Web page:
Mayor Schmoke apparently intends to move quickly on the recommendations a city task force on downtown development, whose report earlier this year contained literally hundreds of suggestions for revamping downtown Baltimore's economy. Though the suspicion inevitably arises that election-year politics may have played a part in Schmoke's sudden enthusiasm for getting Baltimore moving again, the task force in fact came up with some good ideas that deserve prompt action.
The main problem will be how to coordinate the myriad suggestions of the task force with a comprehensive big picture scenario and how to set priorities for getting the job done. Schmoke seems inclined to concentrate first on historic preservation, public spaces and parks, which presently are managed by an unwieldy hodge-podge of groups, and traffic changes -- one suggestion is to make Charles Street one-way below Mount Royal Avenue.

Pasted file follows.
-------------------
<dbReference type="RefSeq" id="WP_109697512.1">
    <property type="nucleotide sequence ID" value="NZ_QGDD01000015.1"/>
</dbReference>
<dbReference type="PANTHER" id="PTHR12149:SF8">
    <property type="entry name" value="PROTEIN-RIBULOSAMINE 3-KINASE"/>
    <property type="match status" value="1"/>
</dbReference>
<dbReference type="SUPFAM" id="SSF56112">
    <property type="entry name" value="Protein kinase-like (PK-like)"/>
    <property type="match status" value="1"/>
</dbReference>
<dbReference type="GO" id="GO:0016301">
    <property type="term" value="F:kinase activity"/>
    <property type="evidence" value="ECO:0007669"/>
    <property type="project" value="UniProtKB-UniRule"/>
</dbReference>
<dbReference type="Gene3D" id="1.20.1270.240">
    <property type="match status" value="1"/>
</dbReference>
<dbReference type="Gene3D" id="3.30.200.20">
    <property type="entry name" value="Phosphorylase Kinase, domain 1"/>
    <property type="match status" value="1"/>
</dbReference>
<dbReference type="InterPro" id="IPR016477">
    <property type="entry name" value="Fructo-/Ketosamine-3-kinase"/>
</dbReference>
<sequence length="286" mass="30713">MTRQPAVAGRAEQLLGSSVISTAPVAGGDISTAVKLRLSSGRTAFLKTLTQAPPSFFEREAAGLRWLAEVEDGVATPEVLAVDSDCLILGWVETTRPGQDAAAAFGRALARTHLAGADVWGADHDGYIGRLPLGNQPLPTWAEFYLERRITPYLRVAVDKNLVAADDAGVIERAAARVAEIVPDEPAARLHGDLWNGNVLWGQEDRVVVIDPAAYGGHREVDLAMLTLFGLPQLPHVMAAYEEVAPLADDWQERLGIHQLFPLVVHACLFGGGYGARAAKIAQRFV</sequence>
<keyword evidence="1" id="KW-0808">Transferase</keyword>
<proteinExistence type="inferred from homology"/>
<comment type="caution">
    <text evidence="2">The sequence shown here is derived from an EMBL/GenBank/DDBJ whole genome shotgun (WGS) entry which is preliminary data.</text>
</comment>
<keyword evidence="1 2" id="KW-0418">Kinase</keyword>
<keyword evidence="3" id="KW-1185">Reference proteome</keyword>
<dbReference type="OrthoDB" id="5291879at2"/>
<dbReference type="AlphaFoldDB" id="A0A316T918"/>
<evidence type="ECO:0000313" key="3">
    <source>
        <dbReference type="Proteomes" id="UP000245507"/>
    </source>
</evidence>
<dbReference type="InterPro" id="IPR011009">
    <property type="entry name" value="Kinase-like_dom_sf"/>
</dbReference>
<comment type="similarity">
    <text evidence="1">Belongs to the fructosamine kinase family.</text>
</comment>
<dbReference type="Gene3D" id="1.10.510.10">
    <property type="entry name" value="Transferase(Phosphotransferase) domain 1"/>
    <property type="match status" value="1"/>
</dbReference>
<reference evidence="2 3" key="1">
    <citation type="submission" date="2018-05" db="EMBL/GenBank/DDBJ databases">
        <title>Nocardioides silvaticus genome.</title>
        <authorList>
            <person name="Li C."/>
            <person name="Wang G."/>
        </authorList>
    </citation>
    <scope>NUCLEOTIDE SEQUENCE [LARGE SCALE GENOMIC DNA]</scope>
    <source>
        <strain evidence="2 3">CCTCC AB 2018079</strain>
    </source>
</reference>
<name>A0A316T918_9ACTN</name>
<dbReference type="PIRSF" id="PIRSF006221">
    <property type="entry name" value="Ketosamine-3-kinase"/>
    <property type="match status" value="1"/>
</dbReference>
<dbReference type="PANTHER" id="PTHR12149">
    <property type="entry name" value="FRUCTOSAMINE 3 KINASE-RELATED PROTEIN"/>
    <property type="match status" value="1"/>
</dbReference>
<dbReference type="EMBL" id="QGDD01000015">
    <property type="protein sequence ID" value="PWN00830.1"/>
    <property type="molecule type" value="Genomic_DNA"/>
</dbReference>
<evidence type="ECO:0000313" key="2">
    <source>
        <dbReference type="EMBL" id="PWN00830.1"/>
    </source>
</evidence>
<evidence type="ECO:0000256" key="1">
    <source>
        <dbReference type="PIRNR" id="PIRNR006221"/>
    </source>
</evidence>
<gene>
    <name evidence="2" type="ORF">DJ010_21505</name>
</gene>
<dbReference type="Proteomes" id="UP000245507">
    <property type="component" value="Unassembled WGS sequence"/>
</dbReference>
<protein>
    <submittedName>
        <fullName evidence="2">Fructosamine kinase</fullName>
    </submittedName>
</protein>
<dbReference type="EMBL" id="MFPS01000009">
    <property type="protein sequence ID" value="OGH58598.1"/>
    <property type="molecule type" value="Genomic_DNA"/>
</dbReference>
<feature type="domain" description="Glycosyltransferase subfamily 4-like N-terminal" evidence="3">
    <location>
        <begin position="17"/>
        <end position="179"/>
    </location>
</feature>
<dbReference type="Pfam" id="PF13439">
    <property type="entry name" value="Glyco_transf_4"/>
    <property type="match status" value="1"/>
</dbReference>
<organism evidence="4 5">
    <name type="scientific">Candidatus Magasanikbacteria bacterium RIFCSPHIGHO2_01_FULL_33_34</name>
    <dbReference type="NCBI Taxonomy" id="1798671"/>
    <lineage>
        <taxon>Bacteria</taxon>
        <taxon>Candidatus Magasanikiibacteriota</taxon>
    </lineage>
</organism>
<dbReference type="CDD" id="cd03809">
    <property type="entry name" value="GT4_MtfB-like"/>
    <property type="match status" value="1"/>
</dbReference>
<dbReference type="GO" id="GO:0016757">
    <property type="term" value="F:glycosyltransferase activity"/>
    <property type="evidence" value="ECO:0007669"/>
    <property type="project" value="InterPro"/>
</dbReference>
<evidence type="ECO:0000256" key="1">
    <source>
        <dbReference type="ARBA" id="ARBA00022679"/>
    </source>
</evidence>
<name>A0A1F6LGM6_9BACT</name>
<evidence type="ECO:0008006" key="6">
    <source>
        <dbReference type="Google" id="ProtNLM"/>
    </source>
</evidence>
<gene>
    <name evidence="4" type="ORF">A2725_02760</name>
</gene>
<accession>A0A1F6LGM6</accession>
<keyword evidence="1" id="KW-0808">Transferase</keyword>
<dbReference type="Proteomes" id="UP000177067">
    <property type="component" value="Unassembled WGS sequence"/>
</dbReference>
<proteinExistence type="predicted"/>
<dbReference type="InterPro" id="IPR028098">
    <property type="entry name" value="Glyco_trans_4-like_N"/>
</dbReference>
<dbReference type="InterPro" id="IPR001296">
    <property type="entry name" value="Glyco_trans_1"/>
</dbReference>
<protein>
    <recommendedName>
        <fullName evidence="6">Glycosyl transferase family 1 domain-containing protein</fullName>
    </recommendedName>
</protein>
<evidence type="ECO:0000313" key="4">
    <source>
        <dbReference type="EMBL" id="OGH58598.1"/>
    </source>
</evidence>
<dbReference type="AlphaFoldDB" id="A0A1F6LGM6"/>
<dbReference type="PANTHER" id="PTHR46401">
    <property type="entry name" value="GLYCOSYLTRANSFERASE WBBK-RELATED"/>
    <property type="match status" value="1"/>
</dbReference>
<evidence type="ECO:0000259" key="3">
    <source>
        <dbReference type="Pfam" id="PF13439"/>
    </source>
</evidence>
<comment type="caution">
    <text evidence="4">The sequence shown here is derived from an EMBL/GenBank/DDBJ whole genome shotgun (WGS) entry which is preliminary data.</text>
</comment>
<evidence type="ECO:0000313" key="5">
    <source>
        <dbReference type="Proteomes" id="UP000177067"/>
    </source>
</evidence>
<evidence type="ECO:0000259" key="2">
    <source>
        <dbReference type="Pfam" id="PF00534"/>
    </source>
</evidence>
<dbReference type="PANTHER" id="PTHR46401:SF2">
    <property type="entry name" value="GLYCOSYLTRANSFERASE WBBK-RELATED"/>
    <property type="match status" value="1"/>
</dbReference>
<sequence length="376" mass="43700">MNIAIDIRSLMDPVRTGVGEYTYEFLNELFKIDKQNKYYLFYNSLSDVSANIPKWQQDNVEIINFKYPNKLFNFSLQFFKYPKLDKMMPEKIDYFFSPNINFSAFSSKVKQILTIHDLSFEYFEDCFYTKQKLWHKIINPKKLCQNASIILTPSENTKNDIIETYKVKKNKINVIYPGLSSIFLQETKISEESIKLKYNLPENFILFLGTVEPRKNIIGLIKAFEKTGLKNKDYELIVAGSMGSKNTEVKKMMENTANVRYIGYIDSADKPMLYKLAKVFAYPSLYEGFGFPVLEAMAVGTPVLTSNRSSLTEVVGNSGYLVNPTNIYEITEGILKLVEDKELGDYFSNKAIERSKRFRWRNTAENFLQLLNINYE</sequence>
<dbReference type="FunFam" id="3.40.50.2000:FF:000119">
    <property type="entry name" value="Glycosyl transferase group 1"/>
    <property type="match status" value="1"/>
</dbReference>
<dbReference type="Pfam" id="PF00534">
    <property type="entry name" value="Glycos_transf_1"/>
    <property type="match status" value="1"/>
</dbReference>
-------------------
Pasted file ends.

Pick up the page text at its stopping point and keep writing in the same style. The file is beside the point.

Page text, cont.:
If all this seems a bit belated after four years of relatively quiescent leadership from City Hall, remember that this mayor started out committed to revitalizing Baltimore's human infrastructure -- particularly education -- and that only after that effort seemed to sag did people begin missing the old bricks and mortar approach to civic progress. The downtown renaissance was Baltimore's great success story of the last generation; Schmoke obviously wants to appear a worthy steward of that legacy in an election year. Still, if this is what is motivating his new "do it now" attitude toward downtown, so much the better.